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J Control Release. 2002 Jul 18;82(1):105-14.

Residual polyvinyl alcohol associated with poly (D,L-lactide-co-glycolide) nanoparticles affects their physical properties and cellular uptake.

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Department of Pharmaceutical Sciences, University of Nebraska Medical Center 986025, Omaha, NE 68198-6025, USA.


Polyvinyl alcohol (PVA) is the most commonly used emulsifier in the formulation of poly lactide and poly (D,L-lactide-co-glycolide) (PLGA) polymeric nanoparticles. A fraction of PVA remains associated with the nanoparticles despite repeated washing because PVA forms an interconnected network with the polymer at the interface. The objective of this study was to determine the parameters that influence the amount of residual PVA associated with PLGA nanoparticles and its effect on the physical properties and cellular uptake of nanoparticles. Nanoparticles were formulated by a multiple emulsion-solvent evaporation technique using bovine serum albumin (BSA) as a model protein. The parameters that affected the amount of residual PVA include the concentration of PVA and the type of organic solvent used in the emulsion. The residual PVA, in turn, influenced different pharmaceutical properties of nanoparticles such as particle size, zeta potential, polydispersity index, surface hydrophobicity, protein loading and also slightly influenced the in vitro release of the encapsulated protein. Importantly, nanoparticles with higher amount of residual PVA had relatively lower cellular uptake despite their smaller particle size. It is proposed that the lower intracellular uptake of nanoparticles with higher amount of residual PVA could be related to the higher hydrophilicity of the nanoparticle surface. In conclusion, the residual PVA associated with nanoparticles is an important formulation parameter that can be used to modulate the pharmaceutical properties of PLGA nanoparticles.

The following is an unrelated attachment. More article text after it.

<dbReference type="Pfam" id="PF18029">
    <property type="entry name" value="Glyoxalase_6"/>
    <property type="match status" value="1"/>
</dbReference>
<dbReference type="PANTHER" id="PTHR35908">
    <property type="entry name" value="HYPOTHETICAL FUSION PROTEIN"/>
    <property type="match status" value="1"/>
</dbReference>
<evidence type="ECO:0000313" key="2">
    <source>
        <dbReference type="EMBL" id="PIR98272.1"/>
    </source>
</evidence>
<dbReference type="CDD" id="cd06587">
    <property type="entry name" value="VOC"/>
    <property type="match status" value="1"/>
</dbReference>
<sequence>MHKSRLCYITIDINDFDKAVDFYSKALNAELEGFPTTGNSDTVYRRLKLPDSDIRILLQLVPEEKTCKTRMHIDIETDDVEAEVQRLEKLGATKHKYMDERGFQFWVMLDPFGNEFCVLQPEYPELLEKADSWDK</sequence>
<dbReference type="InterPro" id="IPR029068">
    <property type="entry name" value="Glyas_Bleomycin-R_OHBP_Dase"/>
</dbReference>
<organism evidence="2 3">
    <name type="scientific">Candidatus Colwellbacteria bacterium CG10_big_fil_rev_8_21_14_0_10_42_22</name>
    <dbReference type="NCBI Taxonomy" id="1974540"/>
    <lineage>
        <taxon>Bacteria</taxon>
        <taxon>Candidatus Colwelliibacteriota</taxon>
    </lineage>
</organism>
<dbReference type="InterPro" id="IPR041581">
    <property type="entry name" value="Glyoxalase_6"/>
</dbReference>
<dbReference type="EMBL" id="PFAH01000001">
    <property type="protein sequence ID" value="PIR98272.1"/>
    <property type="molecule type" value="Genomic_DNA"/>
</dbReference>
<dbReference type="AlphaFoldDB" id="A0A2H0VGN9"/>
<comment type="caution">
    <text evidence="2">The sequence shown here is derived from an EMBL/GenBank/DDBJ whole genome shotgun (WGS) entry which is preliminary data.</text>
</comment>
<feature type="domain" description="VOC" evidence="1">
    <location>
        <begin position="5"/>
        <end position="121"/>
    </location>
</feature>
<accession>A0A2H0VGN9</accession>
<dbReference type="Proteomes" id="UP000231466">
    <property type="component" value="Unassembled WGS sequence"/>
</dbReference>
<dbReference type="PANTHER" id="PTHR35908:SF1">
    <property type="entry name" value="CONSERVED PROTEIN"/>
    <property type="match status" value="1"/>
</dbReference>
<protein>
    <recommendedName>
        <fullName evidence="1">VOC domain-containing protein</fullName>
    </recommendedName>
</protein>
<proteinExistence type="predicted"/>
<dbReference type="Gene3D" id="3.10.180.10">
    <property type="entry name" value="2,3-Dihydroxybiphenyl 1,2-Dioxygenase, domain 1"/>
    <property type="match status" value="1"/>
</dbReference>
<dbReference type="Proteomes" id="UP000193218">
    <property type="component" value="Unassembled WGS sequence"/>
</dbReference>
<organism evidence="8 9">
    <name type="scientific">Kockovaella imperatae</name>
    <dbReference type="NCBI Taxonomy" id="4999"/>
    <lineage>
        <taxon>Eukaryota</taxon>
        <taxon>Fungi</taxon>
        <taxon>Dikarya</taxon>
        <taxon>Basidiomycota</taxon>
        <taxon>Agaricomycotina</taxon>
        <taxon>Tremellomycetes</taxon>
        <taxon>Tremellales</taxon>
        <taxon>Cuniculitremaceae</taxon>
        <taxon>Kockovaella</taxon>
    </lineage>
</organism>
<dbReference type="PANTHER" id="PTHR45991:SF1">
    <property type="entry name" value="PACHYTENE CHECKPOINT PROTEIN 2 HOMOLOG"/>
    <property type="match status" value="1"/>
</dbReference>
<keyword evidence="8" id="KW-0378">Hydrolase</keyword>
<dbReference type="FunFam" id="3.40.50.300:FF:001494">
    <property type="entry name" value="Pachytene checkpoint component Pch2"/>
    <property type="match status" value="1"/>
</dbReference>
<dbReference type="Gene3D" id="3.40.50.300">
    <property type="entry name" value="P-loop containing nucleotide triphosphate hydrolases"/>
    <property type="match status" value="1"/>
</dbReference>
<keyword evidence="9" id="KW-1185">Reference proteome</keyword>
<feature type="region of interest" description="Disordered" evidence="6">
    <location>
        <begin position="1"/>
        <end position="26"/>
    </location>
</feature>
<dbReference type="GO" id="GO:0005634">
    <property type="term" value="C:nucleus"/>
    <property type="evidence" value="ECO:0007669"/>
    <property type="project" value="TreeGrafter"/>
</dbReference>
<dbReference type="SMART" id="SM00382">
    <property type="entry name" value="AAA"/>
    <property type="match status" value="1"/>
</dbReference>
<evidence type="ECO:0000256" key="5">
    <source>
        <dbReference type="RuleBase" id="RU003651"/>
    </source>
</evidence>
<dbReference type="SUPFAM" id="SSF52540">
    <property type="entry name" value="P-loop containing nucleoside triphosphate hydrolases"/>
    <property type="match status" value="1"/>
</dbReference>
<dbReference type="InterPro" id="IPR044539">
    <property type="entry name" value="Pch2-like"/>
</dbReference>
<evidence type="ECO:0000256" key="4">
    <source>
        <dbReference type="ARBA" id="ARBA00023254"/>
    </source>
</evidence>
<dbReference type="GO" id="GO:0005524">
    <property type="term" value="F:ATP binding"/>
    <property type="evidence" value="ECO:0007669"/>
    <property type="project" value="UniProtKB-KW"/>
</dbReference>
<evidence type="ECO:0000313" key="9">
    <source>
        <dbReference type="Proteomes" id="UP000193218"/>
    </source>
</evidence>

[Indexed for MEDLINE]

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